Newport During the Gilded Age

"Bellevue Avenue" is as unique as it is riveting. It is not your typical history drama. It begins early in the 20th century when 5th Avenue New York is firmly established as the epicenter of the American Moneyed Aristocracy, with Newport, Rhode Island as their summer playground.

In fact, Newport in the summer is but New York transferred to the seaside. New Yorkers give the tone to Newport society. They dress more extravagantly, are better educated, less provincial and better bred than society in Philadelphia or Boston.

They are also ruthlessly discriminatory, rejecting even wealthy families that lack the proper connections and the polish associated with several generations of wealth. And this social exclusivity extends even to the makeup of their extensive household staffs. Domestic service in this rarified social atmosphere has become a profession, with those at the highest levels--such as butler and housekeeper--judged at the attitudes, manners and techniques developed over centuries in aristocratic England.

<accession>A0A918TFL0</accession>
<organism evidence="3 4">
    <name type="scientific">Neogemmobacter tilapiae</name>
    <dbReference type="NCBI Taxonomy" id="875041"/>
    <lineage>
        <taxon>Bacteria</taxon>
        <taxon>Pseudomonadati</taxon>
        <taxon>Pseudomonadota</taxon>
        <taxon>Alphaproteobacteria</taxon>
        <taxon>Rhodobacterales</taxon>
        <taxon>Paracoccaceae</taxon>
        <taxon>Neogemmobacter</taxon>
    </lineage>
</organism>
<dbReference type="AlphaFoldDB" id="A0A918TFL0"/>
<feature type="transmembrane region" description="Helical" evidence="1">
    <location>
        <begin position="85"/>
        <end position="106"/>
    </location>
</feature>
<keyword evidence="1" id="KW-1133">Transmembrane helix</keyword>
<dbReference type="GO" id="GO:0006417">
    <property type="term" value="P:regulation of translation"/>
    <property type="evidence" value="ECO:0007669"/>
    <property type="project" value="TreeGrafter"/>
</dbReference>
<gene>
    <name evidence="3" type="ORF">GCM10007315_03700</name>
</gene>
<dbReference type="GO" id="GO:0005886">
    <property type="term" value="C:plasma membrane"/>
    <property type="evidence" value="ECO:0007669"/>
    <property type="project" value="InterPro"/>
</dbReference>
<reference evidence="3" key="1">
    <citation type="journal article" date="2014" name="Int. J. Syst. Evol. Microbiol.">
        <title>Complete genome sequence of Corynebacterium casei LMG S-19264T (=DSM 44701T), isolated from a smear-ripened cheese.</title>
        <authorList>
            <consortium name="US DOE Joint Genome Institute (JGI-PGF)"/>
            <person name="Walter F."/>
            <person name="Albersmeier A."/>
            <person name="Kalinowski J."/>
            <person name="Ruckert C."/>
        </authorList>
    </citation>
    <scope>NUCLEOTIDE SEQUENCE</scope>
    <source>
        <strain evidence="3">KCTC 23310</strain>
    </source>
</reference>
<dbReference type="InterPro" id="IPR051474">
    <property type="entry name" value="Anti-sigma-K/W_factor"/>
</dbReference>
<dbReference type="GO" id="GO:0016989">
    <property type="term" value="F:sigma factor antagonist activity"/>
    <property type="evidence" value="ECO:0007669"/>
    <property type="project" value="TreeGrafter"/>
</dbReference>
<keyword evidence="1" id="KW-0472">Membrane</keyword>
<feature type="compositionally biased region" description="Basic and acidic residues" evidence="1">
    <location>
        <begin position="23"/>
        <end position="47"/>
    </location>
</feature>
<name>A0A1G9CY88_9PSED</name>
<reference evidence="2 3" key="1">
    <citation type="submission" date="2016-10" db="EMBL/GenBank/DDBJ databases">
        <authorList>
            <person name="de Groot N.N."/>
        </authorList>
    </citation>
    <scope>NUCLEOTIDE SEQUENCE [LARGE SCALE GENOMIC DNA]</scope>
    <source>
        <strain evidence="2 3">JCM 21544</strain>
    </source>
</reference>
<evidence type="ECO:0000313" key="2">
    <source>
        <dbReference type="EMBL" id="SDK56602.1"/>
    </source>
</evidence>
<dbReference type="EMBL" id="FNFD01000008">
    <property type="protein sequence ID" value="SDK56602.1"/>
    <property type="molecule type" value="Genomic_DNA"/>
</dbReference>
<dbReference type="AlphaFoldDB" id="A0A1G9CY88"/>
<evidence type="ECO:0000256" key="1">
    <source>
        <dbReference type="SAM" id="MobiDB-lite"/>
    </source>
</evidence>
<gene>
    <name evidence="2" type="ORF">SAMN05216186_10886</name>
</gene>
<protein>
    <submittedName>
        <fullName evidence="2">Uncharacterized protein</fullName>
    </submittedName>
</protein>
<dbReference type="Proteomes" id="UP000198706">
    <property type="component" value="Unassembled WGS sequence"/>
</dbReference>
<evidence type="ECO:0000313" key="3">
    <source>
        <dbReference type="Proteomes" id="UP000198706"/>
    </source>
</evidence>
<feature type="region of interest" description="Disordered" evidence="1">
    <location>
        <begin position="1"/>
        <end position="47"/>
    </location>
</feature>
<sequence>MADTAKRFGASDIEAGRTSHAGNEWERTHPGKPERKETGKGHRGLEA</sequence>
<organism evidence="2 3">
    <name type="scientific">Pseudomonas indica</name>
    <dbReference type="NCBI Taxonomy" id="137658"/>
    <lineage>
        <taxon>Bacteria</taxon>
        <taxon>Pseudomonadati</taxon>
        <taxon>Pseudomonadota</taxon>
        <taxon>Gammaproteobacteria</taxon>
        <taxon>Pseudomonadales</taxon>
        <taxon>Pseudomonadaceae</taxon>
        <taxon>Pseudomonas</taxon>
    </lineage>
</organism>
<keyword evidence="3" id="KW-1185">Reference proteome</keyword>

Bellevue Avenue depicts the romance, conspiracies, mysteries and humor of these families and their large, diverse households. It has the fascination of a period piece with now largely forgotten customs and costumes.

But it is also timeless. Social hierarchies are with us yet. Democracy and civil rights have toned down the attitudes and assumptions that so separated the social and economic classes of 100 years ago. But, as Occupy Wall Street, the Tea Party and so many other organized resentments show, serious conflicts continue.

What also continues is the triumph of human spirit. Individuals distinguish themselves, not by membership at some level of a class, but by ethical and moral superiority, transcendent commitments to others, selfless dedication to what is good and right. Unfortunately, however, they may also distinguish themselves by the very opposites of these qualities. So, while the events of Bellevue Avenue take place 100 years ago, they are as relevant today as they were then.